U.S. President Donald Trump on Thursday distanced himself from supporters' chants of "send her back" after he criticized Somali-born Democratic Representative Ilhan Omar at a rally in North Carolina.
"I felt a little bit badly about it," Trump told reporters at the White House when asked about the chants, which drew an outpouring of criticism. "I would say that I was not happy with it. I disagreed with it. But again I didn't say that. They did. And I disagreed with.
Omar was one of the targets of several racist tweets the president tweeted, in which he called on freshmen Democratic congresswomen Alexandria Ocasio-Cortez, Rashida Tlaib, Ayanna Pressley and Omar to "go back" to the "broken and crime infested places from which the came," despite the fact that only Omar was born outside the United States.
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Trump also wrote that the congresswomen — all of whom are women of color — “originally came from countries whose governments are a complete and total catastrophe, the worst, most corrupt and inept anywhere in the world.”
The president came under fire globally for the his comments.
The Democratic-led U.S. House voted Tuesday to condemn Trump for what it labeled “racist comments,” despite near-solid GOP opposition and the president’s own insistence that he doesn’t have a “racist bone” in his body.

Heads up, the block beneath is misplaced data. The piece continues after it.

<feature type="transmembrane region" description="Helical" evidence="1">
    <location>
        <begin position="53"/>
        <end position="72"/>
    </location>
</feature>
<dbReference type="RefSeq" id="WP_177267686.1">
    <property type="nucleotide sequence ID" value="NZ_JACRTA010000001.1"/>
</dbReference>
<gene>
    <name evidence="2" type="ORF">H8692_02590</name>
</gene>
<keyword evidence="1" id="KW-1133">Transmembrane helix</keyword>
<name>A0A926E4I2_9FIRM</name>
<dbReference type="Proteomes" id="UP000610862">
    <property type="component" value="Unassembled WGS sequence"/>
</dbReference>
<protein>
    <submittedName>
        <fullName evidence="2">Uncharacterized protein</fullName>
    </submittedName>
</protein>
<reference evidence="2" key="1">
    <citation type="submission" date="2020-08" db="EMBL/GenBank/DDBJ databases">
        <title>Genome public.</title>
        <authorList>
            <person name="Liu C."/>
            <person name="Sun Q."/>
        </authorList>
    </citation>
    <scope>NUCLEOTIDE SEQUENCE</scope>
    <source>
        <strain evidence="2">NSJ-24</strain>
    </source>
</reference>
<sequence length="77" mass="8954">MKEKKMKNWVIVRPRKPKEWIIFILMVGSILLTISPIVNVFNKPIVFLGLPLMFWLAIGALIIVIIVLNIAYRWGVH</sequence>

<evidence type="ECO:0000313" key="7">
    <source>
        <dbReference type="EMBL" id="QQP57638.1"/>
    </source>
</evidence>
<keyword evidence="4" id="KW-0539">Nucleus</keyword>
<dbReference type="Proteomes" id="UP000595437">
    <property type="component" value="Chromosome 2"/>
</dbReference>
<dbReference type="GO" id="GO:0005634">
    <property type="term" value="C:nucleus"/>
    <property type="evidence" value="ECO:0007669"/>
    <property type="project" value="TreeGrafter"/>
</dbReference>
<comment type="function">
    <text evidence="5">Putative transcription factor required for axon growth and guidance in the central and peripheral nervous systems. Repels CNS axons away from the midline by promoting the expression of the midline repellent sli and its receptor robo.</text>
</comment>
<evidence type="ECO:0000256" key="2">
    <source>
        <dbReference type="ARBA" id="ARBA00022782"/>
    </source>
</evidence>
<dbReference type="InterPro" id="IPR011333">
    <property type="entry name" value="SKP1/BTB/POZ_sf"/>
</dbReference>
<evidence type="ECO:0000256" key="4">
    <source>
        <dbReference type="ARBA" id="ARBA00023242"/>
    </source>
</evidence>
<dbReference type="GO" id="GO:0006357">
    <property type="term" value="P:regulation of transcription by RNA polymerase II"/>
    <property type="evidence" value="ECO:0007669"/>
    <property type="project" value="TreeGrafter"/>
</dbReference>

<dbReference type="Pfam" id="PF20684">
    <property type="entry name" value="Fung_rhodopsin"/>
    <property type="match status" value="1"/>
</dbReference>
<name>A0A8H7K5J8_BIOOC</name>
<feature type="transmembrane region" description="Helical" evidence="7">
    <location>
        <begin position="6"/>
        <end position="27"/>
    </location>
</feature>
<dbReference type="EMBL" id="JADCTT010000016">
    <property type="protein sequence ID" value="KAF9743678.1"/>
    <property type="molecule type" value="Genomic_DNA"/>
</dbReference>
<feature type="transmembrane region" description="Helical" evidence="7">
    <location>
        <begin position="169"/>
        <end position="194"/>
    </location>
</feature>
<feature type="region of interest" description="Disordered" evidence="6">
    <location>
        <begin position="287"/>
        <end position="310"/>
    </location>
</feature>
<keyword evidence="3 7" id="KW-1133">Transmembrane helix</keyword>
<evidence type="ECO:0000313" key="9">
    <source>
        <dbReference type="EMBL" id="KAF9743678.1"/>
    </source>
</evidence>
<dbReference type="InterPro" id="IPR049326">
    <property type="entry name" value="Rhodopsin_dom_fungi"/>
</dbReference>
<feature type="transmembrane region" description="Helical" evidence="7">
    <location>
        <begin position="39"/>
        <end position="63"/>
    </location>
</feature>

Trump hasn’t shown signs of being rattled by the House rebuke, and called an impeachment resolution that failed in Congress earlier Wednesday “ridiculous.” The condemnation carries no legal repercussions and his latest harangues struck a chord with supporter in Greenville, whose chants of “Four more years!” and “Build that wall!” bounced off the rafters.
Omar, along with Congresswoman Rashida Tlaib, is planning a visit to Israel and the West Bank in the coming weeks. Israeli Prime Minister Benjamin Netanyahu will have to decide whether they would be let in to the country, over the support they have voiced for the boycott, divestment and sanctions movement.
Israeli law allows authorities to deny entry into the country by individuals who support boycotting the country. However, the Foreign Ministry has the authority to recommend to the Strategic Affairs Ministry and the Interior Ministry issuing waivers for political or diplomatic figures, if it deems denying them entry would harm Israel's foreign relations.
Due to the sensitivity of the congresswomen's planned visit and its possible ramifications on Israel-U.S. relations, Haaretz has learned Netanyahu would be asked to be the one to make the call on the issue.
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